By Jane Barnes
At twelve I fell in love with Judy. We enjoyed caresses so natural that we didn’t think to hide or brandish ourselves. In 1957, two years later, I fell for a boy with the same dark looks and tenderness—though too literal for me. In my twenties I enjoyed threesomes, swinging and the rare sex party, and read Colette and Woolf—my brilliant bisexual heroines. At 31 and still bi-identified, in an open relationship with a smart bi man, I was happy; it worked.
Until I tried to turn a straight woman, and decided I must be a lesbian, and found a bona fide lesbian love, and left the lovely bi man. Oh, no. I was then invisible to myself. To everybody. After a few years I took a sexual sabbatical, dated a straight male and then married a lesbian for nine years, uneasy with my bisexuality. When that ended, I moved to New York and dated two brilliant straight men. Sequentially.
But who “read” me as bi? I wrote a poem “The Bisexual Headscarf” thinking of maybe sewing a blue batik kerchief, tied sixties-style feminist in the back, but I didn’t make one. And if I had, wouldn’t I be seen as insatiable, indecisive, greedy, confused, or really gay or straight? And being 78.5 years old? Do we elders still even have a sexual nature? Way back in 1976 I wrote two poems, one about scary dykes and femmy dykes. They were popular, but unless you’re holding hands with a man and a woman, you don’t look bi. Even in poetry.
Never mind that you’ve got 45 years incognito in the lesbian community and—by just leaving the house—a whole life in the straight one. The default is lesbian or heterosexual.
Enter stage left Dr. Julia Shaw, whose photo shows a pretty, made-up (no pun), blond-haired woman. Great. When I accidentally opened her book to “I was in a lesbian bar…” I was thrilled to find an out bi with academic creds who was kinda looking bi too. After trying various combos of butch and femme, Shaw arrived at outfits of leather and lace, a tough jacket, a mini and heels. People finally got the message.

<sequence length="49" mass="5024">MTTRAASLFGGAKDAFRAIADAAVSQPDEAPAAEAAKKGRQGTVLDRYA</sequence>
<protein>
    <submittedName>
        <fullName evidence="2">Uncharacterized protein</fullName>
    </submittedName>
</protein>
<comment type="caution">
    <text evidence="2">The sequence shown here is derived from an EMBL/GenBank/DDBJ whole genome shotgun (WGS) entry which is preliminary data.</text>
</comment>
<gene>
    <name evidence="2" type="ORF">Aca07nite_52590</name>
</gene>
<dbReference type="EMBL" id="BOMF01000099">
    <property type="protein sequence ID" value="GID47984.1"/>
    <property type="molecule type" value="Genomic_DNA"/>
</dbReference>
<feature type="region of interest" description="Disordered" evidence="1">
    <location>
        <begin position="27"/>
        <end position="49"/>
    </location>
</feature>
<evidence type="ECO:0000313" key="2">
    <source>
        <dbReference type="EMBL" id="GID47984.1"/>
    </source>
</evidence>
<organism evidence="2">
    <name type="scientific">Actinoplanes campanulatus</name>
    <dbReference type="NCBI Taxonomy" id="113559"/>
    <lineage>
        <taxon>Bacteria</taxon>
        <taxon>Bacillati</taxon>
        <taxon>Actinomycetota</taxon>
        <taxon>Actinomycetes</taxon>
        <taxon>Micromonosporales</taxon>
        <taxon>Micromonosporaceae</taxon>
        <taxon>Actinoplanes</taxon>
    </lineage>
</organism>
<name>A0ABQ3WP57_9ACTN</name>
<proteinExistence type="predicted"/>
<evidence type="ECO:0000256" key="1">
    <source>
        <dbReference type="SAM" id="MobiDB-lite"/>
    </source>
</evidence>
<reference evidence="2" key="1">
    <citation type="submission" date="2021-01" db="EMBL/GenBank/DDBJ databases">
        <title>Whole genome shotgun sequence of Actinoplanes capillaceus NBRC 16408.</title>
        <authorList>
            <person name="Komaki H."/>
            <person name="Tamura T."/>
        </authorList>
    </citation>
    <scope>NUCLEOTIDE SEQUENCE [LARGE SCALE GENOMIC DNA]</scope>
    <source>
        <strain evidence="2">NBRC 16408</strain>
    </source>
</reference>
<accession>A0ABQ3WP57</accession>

After running usefully through chapters on important early sex researchers, Shaw lists many organizations today where we bis can find our sisters—if in no actual bi bars. Her bi TV and movie mentions will help you find what to watch, including superheroes. She explores bis as erotic targets for het men (in a bad way), and triads as an outlet for het couples who want to open their relationships a crack (in a good way).
Where she’s really au courant is in her discussion of open relationships, threesomes, and combinations thereof. Since studies show 25% of all het couples have non-consensual affairs, why not follow some bis out of the monogamy straightjacket and think in broader terms? Why should “faithful” hets be the default?
Blind are the government and lawmakers when it comes to civil rights, immigration, etc. No law mentions us. Yes, Kyrsten Sinema (D-Ariz.) identifies as bi. Christy Holstege is the new mayor of Palm Springs, California, making her the first out bisexual mayor in the U.S. The rest are hidden in the alphabet of LGBTQ+. Meanwhile, this very summer bi men are visible, unfortunately, grappling with monkeypox.
Like Lady Gaga, we. were. born. like that. I love dark boys and blonde girls, talk-ish and bright, as bright as can be. Come on in, says Julia Shaw, The water’s great. Then what would we see in a photo or video of two men, two women, or a man and a woman in a café sipping lattes? Would we say “Ah, bis. Us! And what about me? I’m wearing a crossbody black canvas bag, into which is tucked a Revlon Super Lustrous lipstick in Dusty Rose, with thick black Birkenstocks on my feet below a fluttering, pink flowered dress. Oh, yeah, and some days, waving from my red walker.
Jane Barnes is a New York City poet and novelist who has had work in 60 magazines and nine anthologies, lesbian and (finally) bi. Poems about Emily Dickinson are forthcoming in Wrongdoing Magazine, and Gay and Lesbian Review. She should be working on her Paris novel set in 1927.